The mysterious connection between sleep apnoea and gout

3 minute read

Does sleep apnoea cause gout – or is it the other way around? Or, is obesity really to blame for both conditions?

Does sleep apnoea cause gout – or is it the other way around? Or, is obesity really to blame for both conditions?

Two new studies have recently shed some light on this conundrum.

The first, an online survey of around 300 patients with gout, showed that it’s not all that uncommon for patients with gout to be bleary-eyed, foggy-headed and stifling a yawn.

Sleep problems affect around one in every four patients with gout, and around 17% of patients have sleep apnoea, according to the survey.

Even those without a diagnosed sleep problem were unsettled at night; on average, respondents reported sleeping 6.7 hours per night with sleep quality of 5.5 on a scale of 0-10.

The majority of patients (86%) said they snored, and about half reported snorting, gasping or stopping breathing while asleep.

“Frequent daytime sleepiness was reported by two thirds of people with gout, which is quite concerning,” the authors wrote.

Given the growing evidence that gout and sleep problems are linked, it might be worth  screening gout patients for sleep disorders in the clinic, the authors said.

The second study, which was also published earlier this year, teased out some of the variables through a stronger study design – a retrospective matched cohort analysis.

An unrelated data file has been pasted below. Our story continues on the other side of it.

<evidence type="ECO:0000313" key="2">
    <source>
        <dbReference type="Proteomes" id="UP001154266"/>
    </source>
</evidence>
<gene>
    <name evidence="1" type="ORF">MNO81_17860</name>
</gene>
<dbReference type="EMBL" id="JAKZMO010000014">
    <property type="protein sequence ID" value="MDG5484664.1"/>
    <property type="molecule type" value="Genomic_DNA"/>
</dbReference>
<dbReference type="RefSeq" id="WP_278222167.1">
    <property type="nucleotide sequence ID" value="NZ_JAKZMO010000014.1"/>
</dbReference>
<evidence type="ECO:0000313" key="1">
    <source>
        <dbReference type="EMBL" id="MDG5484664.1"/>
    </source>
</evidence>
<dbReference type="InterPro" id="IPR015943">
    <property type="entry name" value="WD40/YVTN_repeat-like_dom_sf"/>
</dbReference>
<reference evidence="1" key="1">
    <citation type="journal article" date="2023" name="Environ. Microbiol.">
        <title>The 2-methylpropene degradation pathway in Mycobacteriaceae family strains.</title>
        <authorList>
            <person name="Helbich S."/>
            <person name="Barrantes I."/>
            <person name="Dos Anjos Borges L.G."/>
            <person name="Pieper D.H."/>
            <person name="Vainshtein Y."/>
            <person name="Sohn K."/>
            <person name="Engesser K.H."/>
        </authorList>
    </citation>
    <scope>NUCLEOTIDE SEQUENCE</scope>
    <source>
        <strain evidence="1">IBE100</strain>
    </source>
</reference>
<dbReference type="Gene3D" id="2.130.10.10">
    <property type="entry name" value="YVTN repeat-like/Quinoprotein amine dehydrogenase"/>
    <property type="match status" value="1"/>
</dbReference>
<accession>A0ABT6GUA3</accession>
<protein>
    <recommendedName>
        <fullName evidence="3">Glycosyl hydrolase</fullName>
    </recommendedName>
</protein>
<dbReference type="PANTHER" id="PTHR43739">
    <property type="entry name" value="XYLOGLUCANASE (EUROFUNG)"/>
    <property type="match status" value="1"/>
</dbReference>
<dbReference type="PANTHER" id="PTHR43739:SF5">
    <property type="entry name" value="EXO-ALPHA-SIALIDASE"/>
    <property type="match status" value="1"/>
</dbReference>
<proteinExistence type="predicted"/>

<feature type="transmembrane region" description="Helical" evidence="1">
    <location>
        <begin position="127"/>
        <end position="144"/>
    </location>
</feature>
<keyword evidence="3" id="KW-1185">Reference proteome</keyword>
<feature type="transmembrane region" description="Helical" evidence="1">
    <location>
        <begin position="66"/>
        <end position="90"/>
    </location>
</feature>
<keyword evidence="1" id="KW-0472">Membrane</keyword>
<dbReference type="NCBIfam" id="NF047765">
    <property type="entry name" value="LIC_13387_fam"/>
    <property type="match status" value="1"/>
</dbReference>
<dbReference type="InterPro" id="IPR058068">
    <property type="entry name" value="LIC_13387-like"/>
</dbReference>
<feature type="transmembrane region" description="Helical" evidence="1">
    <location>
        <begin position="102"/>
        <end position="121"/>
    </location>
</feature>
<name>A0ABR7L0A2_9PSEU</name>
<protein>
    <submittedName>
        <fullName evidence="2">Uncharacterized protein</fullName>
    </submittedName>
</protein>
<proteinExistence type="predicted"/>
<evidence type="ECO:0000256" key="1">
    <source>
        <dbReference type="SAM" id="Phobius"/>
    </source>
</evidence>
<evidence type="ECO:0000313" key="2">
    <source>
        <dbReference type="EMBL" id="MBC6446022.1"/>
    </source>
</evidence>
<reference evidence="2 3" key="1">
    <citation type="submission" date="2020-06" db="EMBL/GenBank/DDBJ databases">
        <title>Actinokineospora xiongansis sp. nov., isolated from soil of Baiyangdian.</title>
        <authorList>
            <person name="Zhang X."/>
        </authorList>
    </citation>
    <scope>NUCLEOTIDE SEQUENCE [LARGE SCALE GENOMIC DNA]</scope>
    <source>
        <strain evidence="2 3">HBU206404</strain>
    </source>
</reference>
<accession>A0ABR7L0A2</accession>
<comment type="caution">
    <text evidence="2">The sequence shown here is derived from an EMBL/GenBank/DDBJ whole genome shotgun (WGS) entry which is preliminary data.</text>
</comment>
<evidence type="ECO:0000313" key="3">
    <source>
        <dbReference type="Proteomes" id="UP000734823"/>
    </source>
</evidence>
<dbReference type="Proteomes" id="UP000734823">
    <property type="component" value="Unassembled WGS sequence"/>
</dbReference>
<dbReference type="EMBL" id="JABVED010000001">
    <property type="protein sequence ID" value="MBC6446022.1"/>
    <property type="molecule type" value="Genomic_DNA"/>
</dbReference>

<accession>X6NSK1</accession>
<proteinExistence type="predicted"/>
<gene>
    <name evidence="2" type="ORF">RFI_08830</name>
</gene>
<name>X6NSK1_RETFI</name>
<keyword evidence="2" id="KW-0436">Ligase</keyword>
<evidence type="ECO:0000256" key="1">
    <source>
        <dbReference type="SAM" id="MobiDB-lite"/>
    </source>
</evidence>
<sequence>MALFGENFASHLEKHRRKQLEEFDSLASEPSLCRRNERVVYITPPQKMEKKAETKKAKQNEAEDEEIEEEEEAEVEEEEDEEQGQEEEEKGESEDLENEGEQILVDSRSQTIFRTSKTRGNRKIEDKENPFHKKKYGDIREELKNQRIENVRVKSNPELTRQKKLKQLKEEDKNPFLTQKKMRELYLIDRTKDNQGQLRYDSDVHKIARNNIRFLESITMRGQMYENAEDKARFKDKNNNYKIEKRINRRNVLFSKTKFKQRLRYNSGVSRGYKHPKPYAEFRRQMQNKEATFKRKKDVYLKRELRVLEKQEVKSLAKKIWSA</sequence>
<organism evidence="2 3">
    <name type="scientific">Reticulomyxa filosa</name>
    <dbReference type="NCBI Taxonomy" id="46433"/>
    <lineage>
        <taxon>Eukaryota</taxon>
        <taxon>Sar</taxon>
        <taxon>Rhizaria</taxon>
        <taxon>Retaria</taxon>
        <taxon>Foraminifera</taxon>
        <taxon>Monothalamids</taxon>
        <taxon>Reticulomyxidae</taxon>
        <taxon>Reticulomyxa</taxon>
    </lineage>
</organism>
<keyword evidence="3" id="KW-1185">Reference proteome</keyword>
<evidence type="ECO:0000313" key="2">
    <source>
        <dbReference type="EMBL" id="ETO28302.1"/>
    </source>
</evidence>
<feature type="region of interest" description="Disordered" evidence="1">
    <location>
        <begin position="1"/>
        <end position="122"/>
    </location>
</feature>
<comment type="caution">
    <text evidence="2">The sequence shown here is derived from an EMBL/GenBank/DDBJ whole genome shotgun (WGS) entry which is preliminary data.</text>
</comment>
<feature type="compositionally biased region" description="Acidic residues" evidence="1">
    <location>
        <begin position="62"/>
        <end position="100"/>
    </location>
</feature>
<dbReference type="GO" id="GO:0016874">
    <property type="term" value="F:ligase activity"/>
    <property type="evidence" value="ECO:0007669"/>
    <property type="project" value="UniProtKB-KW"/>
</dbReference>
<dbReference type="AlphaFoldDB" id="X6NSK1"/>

The researchers followed around 15,800 patients in UK general practices with (and 63,000 without) obstructive sleep apnoea for about six years to see which group was more likely to develop gout.

After adjusting for age, sex and co-morbidities (including obesity), the patients who had sleep apnoea were about 40% more likely to be diagnosed with gout – which mirrored previous studies.

Interestingly, the connection between sleep apnoea and gout was strong in patients with normal BMI not just in patients who were overweight or obese.

The risk of developing gout was highest 1-2 years after sleep apnoea diagnosis, the study found.

Associate Professor Neil McGill, a rheumatologist at the Royal Prince Alfred Hospital, Sydney, said the novelty of this study was that it showed an association between sleep apnoea and gout that was independent from other risk factors, including obesity.

However, obesity is known to be strongly associated with both gout and sleep apnoea, he said.

So, this one study shouldn’t be enough to convince doctors that the relationship between sleep apnoea and gout had nothing to do obesity at all. “We need to be cautious,” he said.

Observational studies like these couldn’t show cause and effect. But there was a plausible mechanism presented in the study.

“The intermittent hypoxia present in OSA enhances nucleotide turnover, generating purines which are metabolized to uric acid, providing a biologically plausible mechanism by which OSA predisposes patients to hyperuricemia and gout,” the authors said.

Curiously, it could actually be the other way around (that is gout causes sleep apnoea), the authors of the other study suggested.

“Gout-associated oxidative stress and acute and chronic inflammation through NALP3 (NACHT, LRR and PYD domains-containing protein 3) inflammasome activation and cytokine activation can put an individual at risk for developing obstructive sleep apnoea, since these pathways are activated in both these conditions,” the authors said.

“The exact mechanisms for association either way have not been defined and will need careful examination with basic, clinical and translational research.”

Arthritis Research & Therapy 2019

Arthritis & Rheumatology 2019

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